What’s on Our Watchlist for the Berlin International Film Festival

The Berlin International Film Festival has been spotlighting some of the world’s best, most artistically meritorious films since its inception in 1951. This year the festival – known as the ‘Berlinale’ for short – is hosting its 68th awards ceremony, and there are 24 excellent films, four of which are German, on the programme. Of those, 19 will be eligible to win the coveted Golden Bear, which in the past has been awarded to highly influential films such as, Stammheim (1986), Bloody Sunday (2002), and Head-On (2004). Silver Bears are given to those who played a role in creating the films, be they directors, actors, or screenwriters.

The films shown at the Berlinale are thought-provoking and timely. “This year’s Berlinale competition reflects the world as it is,” says Dieter Kosslick, festival director. “And the world is complex, many-layered and also exciting.” There’s plenty to look forward to at this year’s festival, which takes place from Feb 15th – 25th. As well as amazing, must-see films, several exciting cinematic initiatives have been introduced to encourage diversity and local cinema. Here’s what’s on our watch list.

The Films

paper crane
Paper Crane – Marketed as ‘a liberating short film’ – Funded on kickstarter

Unsurprisingly, the highlight of Berlin International Film Festival is always the films themselves. One of the best things about the wide, international selection of films that are screened at the Berlinale is that you’re likely to see thoughtful, perception-challenging films that you won’t find in cinemas. These films may not be as commercially viable as the films featured in, say, the Golden Globes or Academy Awards, but they are no less deserving of audience attention.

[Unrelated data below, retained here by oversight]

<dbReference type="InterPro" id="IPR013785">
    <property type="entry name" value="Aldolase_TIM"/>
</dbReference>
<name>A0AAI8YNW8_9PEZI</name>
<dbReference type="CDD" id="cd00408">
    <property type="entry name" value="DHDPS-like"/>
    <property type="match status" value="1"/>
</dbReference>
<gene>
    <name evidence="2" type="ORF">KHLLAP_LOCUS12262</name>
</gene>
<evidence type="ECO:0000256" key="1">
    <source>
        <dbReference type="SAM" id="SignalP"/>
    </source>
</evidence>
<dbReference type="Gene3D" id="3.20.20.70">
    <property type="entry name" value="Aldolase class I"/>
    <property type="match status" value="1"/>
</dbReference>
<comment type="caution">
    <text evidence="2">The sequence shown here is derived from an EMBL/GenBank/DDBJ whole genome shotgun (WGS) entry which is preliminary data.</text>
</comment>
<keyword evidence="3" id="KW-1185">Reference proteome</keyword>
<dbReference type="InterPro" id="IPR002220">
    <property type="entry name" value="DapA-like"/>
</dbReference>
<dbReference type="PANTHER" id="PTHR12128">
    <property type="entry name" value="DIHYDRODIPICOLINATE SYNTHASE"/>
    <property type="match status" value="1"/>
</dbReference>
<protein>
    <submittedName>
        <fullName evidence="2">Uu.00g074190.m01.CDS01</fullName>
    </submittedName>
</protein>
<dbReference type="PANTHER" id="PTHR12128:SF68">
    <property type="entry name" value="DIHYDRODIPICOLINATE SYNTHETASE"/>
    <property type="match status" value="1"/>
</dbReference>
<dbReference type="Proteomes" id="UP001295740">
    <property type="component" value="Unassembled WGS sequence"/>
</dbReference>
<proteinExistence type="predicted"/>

One film we’ve got our eye on is Paper Crane, a short film directed by newcomer Takumi Kawakami. Takumi is a graduate of Swinburne University, which is renowned for producing some of the best talents in the cinema business. It will be fascinating to see what he is capable of at this early stage of his career. Another film which will doubtlessly provoke shock and praise in equal measure is Erik Poppa’s Utoya 22 July, a 72-minute cinematic reconstruction of the tragic and harrowing events that took place when a gunman attacked a summer camp on the Norwegian island back in 2011, claiming 68 lives.

Who to watch

Willem Dafoe
Willem Dafoe has been selected for a Lifetime Achievement Award at Berlinale (from The Talks)

Celebrity-packed film festivals like Cannes, Locarno, and of course Berlinale, are as much about the who as the what. This year’s jury has the tough decision of picking one film out of 19 to receive the Golden Bear (twice as many as the Academy Award nominees). Included on the five-person jury is Tom Tykwer, who directed the critically acclaimed Run Lola Run (1998) as well as recent Netflix series set in Berlin in the roaring ’20s, Berlin Babylon.

Willem Dafoe, who recently earned his third Academy Award nomination for his contribution to The Florida Project, has been chosen to receive an honorary Golden Bear, which is given in celebration of lifetime achievement. Other big names to look out for include: double Cesar Award-winning, Belgian actress Cecile de France; former director of Spain’s Filmoteca Espanola, Chema Prado; and Times Magazine film critic, Stephanie Zacharek.

European Film Market

The European Film Market – EFM for short – is your one-stop shop for all things European cinema. From dark French arthouse films to light-hearted German romcoms, this multi-media market has it all. Now in its 30th year, the EFM explores the role of new technologies and formats and the importance of diversity in the film industry.